As library services evolve, new library buildings that can facilitate those new services are a common wishlist item. Actually getting those new buildings can be a complicated process, however. A panel described their experiences opening new library buildings in “Everybody Wants a New Library: Planning, Funding, and Constructing Inspiring Spaces,” a June 25 session at the 2022 American Library Association Annual Conference and Exhibition.
Holly Ritchie, director of Manassas Park (Va.) City Library, said the bulk of funding for a new building scheduled to open in August came from the municipal budget, which required public hearings and opportunities for feedback from city residents. “These are a perfect opportunity for your supporters to show their support,” she said. Ritchie also suggested that making smaller expenditures over several years can help to make the outlay an easier sell. Her library spent two years in a temporary location, an unused city-owned building, and focused on building and storing the collection before opening the new building.
Rino Landa, director of Homestead (Fla.) Cybrarium, suggested seeking out multiple funding sources. In Homestead’s case, constructing the building in a revitalized downtown with a Community Redevelopment Agency provided nearly $2.3 million to the budget. Additionally, “It was built in the highest-poverty block and surrounded by the poorest neighborhoods in the city, so the library serves a community in dire need of services,” he said. The location also allowed the system to leverage block grant funding from the federal government to get a $3.9 million Section 108 loan from the U.S. Department of Housing and Urban Development for construction.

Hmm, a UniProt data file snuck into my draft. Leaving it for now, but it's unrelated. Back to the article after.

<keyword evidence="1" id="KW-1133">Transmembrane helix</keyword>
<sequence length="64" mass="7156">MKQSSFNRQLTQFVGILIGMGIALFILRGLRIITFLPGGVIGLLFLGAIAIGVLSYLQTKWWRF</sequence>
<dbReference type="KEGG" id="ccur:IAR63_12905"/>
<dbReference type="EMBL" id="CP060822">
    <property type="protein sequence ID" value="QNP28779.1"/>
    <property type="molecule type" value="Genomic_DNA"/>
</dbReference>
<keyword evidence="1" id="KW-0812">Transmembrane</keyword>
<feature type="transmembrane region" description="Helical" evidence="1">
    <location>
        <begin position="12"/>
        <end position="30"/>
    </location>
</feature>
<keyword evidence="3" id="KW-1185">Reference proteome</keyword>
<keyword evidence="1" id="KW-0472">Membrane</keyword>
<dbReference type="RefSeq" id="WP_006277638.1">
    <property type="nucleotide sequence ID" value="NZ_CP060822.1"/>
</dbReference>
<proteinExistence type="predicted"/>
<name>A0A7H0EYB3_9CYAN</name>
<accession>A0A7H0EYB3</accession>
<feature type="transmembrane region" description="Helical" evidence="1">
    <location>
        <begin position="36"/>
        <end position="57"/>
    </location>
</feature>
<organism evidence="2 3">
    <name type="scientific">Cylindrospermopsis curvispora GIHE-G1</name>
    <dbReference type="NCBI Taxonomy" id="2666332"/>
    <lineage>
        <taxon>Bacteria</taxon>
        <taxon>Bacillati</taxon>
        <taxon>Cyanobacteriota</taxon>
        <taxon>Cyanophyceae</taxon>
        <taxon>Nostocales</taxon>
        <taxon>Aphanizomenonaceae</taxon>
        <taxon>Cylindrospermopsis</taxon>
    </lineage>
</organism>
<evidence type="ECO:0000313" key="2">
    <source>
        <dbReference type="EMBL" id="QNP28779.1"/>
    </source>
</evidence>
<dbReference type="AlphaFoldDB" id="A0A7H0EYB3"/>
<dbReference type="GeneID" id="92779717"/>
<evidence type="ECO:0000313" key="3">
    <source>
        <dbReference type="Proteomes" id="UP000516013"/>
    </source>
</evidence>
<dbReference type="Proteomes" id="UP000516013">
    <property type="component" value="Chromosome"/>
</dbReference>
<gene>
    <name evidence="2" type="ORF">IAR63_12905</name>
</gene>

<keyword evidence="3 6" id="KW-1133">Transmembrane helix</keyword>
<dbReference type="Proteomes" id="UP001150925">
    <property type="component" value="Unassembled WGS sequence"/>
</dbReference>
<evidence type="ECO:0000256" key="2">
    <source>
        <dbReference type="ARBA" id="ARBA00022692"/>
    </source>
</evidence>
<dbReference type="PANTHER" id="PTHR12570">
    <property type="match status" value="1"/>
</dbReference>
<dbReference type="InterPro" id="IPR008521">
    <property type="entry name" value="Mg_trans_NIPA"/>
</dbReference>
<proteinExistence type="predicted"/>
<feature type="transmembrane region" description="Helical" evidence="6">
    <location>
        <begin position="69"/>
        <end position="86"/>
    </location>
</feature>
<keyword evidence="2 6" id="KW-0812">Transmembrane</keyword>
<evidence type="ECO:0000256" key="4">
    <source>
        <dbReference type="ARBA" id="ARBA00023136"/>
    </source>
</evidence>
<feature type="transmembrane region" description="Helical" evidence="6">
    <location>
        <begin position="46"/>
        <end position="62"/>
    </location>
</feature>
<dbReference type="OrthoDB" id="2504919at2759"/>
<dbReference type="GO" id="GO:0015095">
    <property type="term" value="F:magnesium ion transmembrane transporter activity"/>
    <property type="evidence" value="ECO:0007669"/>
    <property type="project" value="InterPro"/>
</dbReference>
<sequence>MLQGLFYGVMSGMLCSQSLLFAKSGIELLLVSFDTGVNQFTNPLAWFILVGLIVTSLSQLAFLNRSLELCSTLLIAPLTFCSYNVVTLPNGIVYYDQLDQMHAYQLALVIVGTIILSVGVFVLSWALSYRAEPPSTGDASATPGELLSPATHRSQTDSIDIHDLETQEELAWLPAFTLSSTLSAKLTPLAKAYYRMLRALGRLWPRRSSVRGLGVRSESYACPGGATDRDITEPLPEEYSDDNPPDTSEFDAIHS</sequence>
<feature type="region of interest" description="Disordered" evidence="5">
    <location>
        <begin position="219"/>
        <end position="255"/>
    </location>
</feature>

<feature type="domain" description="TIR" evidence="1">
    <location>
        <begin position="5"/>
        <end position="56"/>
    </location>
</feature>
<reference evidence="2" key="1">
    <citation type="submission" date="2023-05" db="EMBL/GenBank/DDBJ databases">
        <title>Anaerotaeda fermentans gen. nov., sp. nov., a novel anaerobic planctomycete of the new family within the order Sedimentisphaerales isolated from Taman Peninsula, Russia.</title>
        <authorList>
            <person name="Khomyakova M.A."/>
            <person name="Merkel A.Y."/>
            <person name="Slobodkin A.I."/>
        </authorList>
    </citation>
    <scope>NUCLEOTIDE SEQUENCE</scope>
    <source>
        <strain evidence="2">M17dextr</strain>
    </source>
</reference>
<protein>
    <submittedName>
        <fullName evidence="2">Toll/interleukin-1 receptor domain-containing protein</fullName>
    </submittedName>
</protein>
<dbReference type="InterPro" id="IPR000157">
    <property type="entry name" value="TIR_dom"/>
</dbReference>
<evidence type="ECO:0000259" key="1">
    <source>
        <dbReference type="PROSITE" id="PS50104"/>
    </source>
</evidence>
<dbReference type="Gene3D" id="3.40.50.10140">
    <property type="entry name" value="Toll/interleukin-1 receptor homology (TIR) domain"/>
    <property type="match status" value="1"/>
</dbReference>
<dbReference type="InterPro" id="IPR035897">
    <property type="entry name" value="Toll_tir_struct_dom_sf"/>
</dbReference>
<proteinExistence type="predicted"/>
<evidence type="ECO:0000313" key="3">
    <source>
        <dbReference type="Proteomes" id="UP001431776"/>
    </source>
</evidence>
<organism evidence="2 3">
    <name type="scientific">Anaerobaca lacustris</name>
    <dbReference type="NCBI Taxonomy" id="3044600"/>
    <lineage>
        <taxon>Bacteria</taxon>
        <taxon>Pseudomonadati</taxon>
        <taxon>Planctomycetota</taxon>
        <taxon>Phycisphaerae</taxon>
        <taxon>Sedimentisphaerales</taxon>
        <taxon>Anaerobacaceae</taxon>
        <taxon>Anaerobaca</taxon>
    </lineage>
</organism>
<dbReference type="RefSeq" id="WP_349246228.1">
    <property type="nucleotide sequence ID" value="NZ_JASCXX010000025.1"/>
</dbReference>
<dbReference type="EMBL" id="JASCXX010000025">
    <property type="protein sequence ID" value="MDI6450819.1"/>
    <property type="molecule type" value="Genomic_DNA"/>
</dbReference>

Jon D. Solomon, director of Riverside (Calif.) County Library System, encouraged attendees to investigate public-private partnerships. The county recently opened three new library buildings within a six-week period. They put out a request for proposals for a nonprofit organization to recruit investors to develop land the county already owned. “The county basically leases buildings from investors and pays it back, much like a mortgage.” Riverside will own the buildings at the end of the payment term, although that may vary in other partnerships depending on the specific arrangements made.
The panelists also offered general advice for new construction. Landa emphasized the importance of having guides and technical manuals for every piece of technology, whether cutting-edge like virtual reality setups or more traditional like an alarm panel. And Ritchie recommended, “Make sure you’re on top of outlets and data ports. You can never have enough outlets.”
Debbie Joy, director of marketing for Library Systems & Services, moderated the panel.